Vaccinated travellers to France, Dubai and India will no longer be required to quarantine on their return to the UK in a boost for summer holidays abroad.
The government has also opted against putting Spain on an “amber watchlist” despite concerns about the number of cases there. Ministers are instead advising people to take a PCR test rather than a cheaper lateral flow test before they fly back to the UK.
France will be formally taken off the “amber plus” list, which requires all travellers to quarantine for ten days on their return to the UK.
The United Arab Emirates will be removed from the red list along with Qatar, India and Bahrain.
Germany, Austria, Slovenia, Slovakia, Latvia, Romania and Norway will all move on to the green list, meaning that nobody coming from them has to quarantine regardless of whether they have been vaccinated.
Mexico, Georgia and the French overseas territories of Réunion and Mayotte will be put on the red list.
The travel changes will take effect from 4am on Sunday. Moving the UAE off the red list is significant for long-haul travel as many people flying to far-flung destinations go through the international hubs of Dubai and Qatar.
The inclusion of India on the amber list, however, could prove controversial because official figures suggest cases are rising after weeks of steady decline.
The cost for solo travellers staying at a quarantine hotel will rise from £1,750 to £2,285 from August 12 and the charge for an additional adult sharing a room will jump from £650 to £1,430. This is to “better reflect the increased costs involved”, according to the government.
Boris Johnson said that he wanted to take a “balanced” approach to travel as he acknowledged that holidays were important to people. “People think about them, they save up for them, people yearn to go abroad this year — I totally get that,” he said. “We’ve got to balance that against the need to protect our country against the influx of new variants. We’ve got a balanced policy but clearly we have the benefit now of the double-jab system.”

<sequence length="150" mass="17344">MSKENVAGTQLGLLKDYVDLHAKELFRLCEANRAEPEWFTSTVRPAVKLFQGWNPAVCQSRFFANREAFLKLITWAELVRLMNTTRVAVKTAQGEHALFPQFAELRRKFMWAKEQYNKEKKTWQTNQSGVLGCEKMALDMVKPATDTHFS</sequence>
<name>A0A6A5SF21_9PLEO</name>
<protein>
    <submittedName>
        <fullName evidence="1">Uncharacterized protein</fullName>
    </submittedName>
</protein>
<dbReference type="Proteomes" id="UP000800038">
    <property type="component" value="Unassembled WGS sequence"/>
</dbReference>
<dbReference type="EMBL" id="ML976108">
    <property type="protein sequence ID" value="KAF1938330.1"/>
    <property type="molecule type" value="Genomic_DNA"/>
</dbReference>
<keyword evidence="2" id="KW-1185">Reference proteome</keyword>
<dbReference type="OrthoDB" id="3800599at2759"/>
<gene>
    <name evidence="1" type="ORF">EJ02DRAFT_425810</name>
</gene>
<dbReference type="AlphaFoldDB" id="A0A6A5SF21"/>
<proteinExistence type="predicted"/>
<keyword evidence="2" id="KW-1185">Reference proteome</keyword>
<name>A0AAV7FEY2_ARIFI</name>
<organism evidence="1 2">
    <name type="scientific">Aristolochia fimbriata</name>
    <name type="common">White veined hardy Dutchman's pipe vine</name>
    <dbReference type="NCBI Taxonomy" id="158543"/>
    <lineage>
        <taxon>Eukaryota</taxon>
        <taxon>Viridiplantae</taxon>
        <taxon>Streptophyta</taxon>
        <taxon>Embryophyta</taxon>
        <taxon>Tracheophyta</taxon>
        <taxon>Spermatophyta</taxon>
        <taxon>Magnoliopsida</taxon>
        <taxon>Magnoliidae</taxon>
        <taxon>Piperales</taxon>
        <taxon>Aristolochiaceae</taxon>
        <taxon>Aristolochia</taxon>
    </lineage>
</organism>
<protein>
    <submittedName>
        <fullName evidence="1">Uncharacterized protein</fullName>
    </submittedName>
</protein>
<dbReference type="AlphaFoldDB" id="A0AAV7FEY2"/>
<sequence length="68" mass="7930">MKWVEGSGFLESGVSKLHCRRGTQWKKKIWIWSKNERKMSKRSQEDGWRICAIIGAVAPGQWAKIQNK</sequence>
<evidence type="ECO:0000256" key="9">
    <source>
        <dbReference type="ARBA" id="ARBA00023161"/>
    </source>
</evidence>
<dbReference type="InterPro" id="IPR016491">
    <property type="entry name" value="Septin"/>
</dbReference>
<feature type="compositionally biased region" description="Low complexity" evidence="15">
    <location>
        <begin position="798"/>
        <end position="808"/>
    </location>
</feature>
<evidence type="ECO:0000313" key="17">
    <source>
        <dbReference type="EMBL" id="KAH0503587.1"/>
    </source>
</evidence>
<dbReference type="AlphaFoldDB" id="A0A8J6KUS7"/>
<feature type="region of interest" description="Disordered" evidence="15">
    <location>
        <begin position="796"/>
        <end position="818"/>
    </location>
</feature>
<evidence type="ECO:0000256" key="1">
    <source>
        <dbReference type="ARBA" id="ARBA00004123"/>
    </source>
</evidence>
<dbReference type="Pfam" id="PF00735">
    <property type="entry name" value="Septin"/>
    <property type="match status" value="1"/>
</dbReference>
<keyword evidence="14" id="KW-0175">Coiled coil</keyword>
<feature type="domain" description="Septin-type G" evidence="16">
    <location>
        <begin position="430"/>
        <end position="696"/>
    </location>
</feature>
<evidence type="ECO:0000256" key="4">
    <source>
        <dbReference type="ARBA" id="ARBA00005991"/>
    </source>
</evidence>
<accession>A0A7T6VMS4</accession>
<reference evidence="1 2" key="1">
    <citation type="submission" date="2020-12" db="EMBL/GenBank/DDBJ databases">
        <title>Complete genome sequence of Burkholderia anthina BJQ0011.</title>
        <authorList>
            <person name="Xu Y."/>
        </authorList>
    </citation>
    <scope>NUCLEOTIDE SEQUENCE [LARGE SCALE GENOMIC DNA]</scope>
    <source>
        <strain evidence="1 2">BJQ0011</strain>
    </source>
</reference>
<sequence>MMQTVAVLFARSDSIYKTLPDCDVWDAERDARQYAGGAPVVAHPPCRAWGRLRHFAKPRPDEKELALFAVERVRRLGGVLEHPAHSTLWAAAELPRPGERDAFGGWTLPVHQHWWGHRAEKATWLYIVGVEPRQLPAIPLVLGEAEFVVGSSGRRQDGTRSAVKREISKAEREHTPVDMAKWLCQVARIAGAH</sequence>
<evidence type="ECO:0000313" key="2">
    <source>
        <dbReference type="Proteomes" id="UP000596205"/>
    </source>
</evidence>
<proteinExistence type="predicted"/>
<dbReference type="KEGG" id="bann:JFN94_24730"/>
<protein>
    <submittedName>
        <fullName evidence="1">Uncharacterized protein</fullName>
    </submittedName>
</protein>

The decision to remove quarantine restrictions for those returning from France comes after a backlash from cabinet ministers, Tory MPs and the travel industry. Dominic Raab, the foreign secretary, said last week that it was taken because of the high number of cases of the Beta variant — which scientists fear is more resistant to vaccines — in Réunion, a French overseas territory 6,000 miles away. Senior government sources said that Raab was mistaken but Réunion has now been added to the red list. In 2019, 3.6 million Britons visited France from July to September. It is the UK’s second most popular holiday destination after Spain, which attracted 6.3 million holidaymakers in the same period.
The travel industry objected to the advice that people returning from Spain take PCR tests, which typically cost £100 in mainland Spain, rather than lateral flow tests, which cost £25.
The government said that the change was a “precaution against the increased prevalence of the virus and variants in the country”. However, a travel industry source said: “It’s clear they realised they couldn’t put it on the red list because there are not enough government-secured hotel beds in the UK so they had to come up with a new way to deter people from holidaying there.
“It’s just yet another example of the subtle measures they use to dent consumer confidence in travel. For families wanting to do the right thing and follow the guidance it will add hundreds of pounds on to the cost of their holiday.” The travel industry said the decision to put the United Arab Emirates and Qatar on the amber list was “extremely important”. Jamie Wortley, a travel specialist, told The Times: “These are two vital hubs, especially the UAE. Until now, a Briton changing planes in either would have been forced to submit to hotel quarantine. It’s a game-changer, especially as we approach winter sun season. These are typically high-value holidays, so it will also be a lifeline to travel businesses.” AirlinesUK, which represents carriers, said the announcement did not amount to the “step change” in policy that was wanted and criticised the “much smaller than hoped for expansion of the green list”.
Grant Shapps, the transport secretary, said: “We are committed to opening up international travel safely, taking advantage of the gains we’ve made through our successful vaccination programme, helping connect families, friends and businesses round the world.”